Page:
- The practice midterm solutions are here: midterm_practice_sol.pdf.
- The solutions to
**HW4**are here: hw04_sol.pdf. - Lecture notes for last week and this week are here: math5610_007.pdf.

- A study sheet for the
*Thursday Oct 8***Midterm**is here study_sheet.pdf. - The
**practice midterm**we will do together next Wednesday is here: midterm_practice.pdf. **HW3**solutions are here: hw03_sol.pdf.- The conditions for the midterm are:
- No calculators, books or notes are allowed. Of course I will make sure any calculations in the exam are simple. If the reasonment seems sound I will be lenient with any calculation errors.
- Bring your own paper.
- You may bring a letter-sized, single sided, hand-written cheat sheet.
- You should justify all your work.
- Please come on time. We will start the exam at 8:35am.

- In
**HW4 Problem 6**(*extra credit*) you are asked to prove Leibniz formula for divided differences. The proof is longer and more challenging than I thought so the main steps are here: hw04_hint.pdf. - Lecture notes for Monday are here: math5610_006.pdf.
- Expect a practice midterm by the end of the week (we will do it together on
*Wed Oct 7*).

**HW4**is here: hw04.pdf and is due*Mon Oct 5*. It includes divided differences that we will finish next Monday, but you sould be able to do half of this.- The
**Midterm Exam**will be on*Thu Oct 8*and will include sections 1.1-1.3, 2.1-2.6 and 3.1-3.2. **HW4**will be graded for*Tue Oct 6*so that you can study from it for the exam. Homework will be due in class, no late homework will be accepted.- We will do a
**Practice Midterm**exam together during the class before the exam (*Wed Oct 7*). - Lecture notes for the week are here: math5610_005.pdf
- Solutions for
**HW2**are here: hw02_sol.pdf

- On
**HW3**, Problem 1:- You may choose to do any two of the four functions in B&F 2.4.2 and 2.4.4 (of course being consistent in order to compare the two methods). Since I omitted this when writing
**HW3**, the other two functions will be counted as extra credit. - Unfortunately there is a typo in the function given in the textbook B&F 2.4.2 b. The correct one should be the polynomial x
^{6}+ 6 x^{5}+ 9 x^{4}– 2 x^{3}– 6 x^{2}+ 1 (the incorrect version has as first term x^{2}). Thanks to SangWook for spotting this one.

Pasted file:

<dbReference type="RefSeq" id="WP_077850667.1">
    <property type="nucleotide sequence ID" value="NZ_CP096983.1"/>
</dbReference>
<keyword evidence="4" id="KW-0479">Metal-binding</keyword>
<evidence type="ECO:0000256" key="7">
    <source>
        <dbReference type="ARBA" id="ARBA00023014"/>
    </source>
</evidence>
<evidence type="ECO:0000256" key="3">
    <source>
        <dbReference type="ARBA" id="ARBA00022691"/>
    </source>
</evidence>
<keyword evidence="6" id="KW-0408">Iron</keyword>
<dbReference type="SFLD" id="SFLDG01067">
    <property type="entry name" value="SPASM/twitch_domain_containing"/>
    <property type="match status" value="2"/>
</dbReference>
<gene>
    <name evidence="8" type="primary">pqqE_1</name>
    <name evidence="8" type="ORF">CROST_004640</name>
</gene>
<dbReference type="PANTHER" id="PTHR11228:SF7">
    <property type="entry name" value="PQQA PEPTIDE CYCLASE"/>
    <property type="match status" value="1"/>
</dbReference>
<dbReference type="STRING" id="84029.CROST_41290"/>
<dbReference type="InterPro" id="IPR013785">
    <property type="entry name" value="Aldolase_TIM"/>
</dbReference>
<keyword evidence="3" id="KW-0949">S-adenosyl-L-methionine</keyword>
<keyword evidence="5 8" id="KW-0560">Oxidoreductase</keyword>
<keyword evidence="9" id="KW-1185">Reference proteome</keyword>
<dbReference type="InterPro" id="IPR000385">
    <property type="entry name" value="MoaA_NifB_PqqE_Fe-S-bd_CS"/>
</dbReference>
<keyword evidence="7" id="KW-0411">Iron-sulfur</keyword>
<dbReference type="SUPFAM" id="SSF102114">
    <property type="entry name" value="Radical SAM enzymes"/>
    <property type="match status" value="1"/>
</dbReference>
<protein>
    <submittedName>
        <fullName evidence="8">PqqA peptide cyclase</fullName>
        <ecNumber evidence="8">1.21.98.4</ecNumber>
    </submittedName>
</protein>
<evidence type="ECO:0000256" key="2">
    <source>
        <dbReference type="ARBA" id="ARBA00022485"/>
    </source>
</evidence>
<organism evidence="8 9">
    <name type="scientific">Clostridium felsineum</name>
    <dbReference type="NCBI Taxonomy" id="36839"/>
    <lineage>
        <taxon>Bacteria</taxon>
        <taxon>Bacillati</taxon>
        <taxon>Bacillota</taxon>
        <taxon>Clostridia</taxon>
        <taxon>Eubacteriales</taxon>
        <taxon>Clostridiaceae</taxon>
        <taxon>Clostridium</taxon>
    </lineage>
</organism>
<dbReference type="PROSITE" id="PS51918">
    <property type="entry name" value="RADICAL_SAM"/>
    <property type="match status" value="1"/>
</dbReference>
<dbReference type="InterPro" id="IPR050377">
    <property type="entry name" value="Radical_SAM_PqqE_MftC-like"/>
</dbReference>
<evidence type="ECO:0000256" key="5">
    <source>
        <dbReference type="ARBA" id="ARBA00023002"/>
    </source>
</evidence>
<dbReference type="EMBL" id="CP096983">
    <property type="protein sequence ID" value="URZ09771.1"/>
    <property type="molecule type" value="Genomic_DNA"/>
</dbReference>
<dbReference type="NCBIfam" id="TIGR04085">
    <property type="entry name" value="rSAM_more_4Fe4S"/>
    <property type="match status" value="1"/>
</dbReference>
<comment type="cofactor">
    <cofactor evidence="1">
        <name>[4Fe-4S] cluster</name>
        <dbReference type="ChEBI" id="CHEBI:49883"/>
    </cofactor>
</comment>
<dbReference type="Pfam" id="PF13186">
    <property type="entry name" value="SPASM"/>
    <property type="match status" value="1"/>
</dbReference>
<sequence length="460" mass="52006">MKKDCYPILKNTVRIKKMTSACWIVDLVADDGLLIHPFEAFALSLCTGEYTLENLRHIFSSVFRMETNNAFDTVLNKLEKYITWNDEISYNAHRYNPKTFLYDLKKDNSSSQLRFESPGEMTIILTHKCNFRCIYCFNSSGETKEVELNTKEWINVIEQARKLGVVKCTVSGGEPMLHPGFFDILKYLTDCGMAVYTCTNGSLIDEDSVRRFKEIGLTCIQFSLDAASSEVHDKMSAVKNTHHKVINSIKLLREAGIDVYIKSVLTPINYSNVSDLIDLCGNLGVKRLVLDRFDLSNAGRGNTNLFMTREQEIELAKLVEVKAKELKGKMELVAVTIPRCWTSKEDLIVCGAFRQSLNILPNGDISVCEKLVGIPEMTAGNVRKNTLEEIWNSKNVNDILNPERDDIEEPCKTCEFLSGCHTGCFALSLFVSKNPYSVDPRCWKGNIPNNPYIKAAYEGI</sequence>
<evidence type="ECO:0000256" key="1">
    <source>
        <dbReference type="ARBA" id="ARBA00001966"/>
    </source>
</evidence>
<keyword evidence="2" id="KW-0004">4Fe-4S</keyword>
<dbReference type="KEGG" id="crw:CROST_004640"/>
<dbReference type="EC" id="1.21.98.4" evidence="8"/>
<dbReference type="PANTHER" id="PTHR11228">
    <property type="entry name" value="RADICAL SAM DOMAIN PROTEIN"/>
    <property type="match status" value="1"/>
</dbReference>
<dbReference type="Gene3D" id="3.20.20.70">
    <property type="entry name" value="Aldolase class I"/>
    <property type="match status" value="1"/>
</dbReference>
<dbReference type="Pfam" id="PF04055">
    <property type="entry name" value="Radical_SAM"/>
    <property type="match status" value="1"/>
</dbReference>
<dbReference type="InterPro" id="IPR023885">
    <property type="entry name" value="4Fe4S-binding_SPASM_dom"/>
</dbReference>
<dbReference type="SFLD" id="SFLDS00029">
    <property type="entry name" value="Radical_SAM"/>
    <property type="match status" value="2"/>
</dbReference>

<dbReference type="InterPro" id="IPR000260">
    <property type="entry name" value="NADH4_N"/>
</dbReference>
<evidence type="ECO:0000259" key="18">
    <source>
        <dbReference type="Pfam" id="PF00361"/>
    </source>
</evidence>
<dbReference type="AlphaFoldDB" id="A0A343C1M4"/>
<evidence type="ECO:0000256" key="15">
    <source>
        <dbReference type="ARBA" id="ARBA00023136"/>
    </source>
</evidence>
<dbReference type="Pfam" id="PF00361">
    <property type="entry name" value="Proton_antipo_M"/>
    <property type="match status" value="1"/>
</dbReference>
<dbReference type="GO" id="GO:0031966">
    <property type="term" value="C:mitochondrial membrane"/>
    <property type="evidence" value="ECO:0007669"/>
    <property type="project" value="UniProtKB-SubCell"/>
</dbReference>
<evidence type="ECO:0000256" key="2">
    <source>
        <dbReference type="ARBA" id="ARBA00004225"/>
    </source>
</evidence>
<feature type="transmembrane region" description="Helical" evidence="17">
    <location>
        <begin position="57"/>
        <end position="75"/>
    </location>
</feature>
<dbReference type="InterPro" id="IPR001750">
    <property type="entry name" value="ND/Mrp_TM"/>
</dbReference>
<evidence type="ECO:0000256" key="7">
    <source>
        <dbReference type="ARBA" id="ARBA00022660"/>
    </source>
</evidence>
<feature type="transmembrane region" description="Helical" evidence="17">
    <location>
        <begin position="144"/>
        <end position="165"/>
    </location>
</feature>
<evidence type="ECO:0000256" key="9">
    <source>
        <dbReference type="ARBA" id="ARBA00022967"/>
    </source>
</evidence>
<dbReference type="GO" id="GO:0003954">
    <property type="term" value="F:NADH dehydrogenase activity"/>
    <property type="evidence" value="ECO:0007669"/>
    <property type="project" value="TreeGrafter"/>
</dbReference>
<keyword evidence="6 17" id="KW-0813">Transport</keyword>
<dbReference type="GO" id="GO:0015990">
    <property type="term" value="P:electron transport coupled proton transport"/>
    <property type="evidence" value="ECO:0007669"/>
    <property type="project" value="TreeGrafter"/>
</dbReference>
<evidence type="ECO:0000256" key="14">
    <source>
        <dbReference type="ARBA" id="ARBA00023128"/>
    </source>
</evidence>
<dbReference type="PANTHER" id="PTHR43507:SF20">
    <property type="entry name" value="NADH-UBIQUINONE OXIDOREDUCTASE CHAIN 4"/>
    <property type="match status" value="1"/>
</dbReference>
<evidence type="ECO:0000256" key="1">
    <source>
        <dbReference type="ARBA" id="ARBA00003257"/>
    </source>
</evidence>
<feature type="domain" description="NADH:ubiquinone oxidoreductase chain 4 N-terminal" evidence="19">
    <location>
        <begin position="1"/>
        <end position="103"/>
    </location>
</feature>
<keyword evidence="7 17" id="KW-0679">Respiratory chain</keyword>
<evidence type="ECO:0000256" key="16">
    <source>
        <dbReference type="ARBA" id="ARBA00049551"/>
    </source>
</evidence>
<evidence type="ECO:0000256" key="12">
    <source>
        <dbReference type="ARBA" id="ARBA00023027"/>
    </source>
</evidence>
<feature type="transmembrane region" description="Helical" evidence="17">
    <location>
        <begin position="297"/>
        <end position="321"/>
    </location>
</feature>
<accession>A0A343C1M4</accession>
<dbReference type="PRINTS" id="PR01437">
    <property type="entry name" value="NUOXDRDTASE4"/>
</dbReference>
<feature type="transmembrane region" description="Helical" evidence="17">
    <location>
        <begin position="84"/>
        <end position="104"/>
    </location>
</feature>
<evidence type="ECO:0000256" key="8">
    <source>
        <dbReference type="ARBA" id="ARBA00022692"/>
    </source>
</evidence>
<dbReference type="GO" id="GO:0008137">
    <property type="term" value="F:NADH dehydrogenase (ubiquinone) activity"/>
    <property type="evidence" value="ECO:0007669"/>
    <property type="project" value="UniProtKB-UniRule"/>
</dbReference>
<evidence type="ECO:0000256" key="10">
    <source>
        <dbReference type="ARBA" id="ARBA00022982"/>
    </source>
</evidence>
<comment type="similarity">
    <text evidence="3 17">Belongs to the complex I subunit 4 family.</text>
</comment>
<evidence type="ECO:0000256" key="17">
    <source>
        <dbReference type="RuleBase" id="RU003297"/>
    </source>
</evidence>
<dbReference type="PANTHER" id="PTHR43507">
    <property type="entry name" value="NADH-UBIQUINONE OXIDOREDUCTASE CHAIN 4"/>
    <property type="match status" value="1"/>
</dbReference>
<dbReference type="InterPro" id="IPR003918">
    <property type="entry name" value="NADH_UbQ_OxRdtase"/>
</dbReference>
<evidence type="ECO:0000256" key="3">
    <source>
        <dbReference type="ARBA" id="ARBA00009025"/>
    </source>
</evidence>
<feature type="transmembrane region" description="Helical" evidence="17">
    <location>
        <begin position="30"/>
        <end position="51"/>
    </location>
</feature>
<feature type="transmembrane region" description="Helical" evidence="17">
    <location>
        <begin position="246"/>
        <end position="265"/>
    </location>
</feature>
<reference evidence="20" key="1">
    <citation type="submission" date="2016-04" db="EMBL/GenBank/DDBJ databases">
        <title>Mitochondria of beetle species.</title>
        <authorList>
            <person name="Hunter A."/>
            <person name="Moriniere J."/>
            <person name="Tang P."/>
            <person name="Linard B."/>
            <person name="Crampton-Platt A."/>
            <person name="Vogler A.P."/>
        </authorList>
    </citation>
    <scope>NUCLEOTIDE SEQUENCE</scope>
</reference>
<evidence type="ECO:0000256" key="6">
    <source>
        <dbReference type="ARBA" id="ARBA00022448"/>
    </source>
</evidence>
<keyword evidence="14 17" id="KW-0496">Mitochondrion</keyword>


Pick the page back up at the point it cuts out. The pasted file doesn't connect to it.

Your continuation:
- You may choose to do any two of the four functions in B&F 2.4.2 and 2.4.4 (of course being consistent in order to compare the two methods). Since I omitted this when writing
- We will have a Q&A session tomorrow in the usual classroom.

**HW3**is here hw03.pdf and is due on*Thu September 24*in class.- Lecture notes for the week are available here: math5610_004.pdf.
- The solutions for
**HW1**are available here: hw01_sol.pdf. - Next week we will finish Section 2.6 and cover sections 3.1-3.3 on polynomial interpolation.

- Lecture notes for the week are available here: math5610_003.pdf.

**HW2**is here hw02.pdf and is due on*Thu September 17*in class.- Next week we shall finish Section 2.4 (adapting Newton’s method to multiple roots). We will continue with Sections 2.5, 2.6, 3.1.

- Lecture notes for the week are available here: math5610_002.pdf.
- Next Tuesday will be a question and answer session, in the usual classroom.
- So far we have done sections 1.1-1.3, 2.1 and 2.3. Next week we will do sections 2.2 and 2.4.

- The handout for computer lab 2 is here: computerlab02.pdf. The solutions with considerably more comments than what we did together are here: cl02_p1.m, cl02_p2.m, cl02_p3.m. The convergence rate estimation is done without resorting to Matlab’s linear fitting routine by solving a linear least squares problem (cf linear algebra class).

**HW1**is due on*Thu Sep 10*and is available here: hw01.pdf.- Homework policy
- The preferred method to turn in your HW is in class. You can also send it by email (see below for guidelines), leave it under my office door or in my mailbox. Please email me every time you use any of this alternatives.
- Typed solutions are not required.
- You may work in pairs, in that case turn in only one writeup.

- Lecture notes for the week are available here: math5610_001.pdf.
- Your first homework will be posted on the website on Monday.
- I sent an email on 8/25 to your u??????@utah.edu email account. By default this is the email I will use to make important announcements (HW, exams etc…). If you did not receive this email, please contact me ASAP. Please let me know if you prefer to receive announcements to another email account.

The objectives of this computer lab were:

**Log in the Math department system**. If you haven’t tried to login please see access for information about your login/password. If this does not work, contact me ASAP.**Familiarize with Matlab and its environment**. The Matlab installation instructions has some tutorials so you can be quickly up and running with Matlab or Octave in your system. I recommend the following (in order of increasing difficulty):**Approximate log with Taylor’s theorem**. This is to make yourself familiar with Matlab. For the flyer see: computerlab01.pdf. The code we wrote together is here: computerlab1.m (the main script), logtaylor1.m (the straighforward for-loop based implementation) and logtaylor2.m (the niftier array based implementation). Some of you asked for the command history of the session. It is here: computer_lab_hist.txt. The actual Taylor approximation will be covered in class tomorrow.

On *Tue Aug 25* and *Tue Sep 1st* class will meet in the computer lab LCB 115 at the usual time.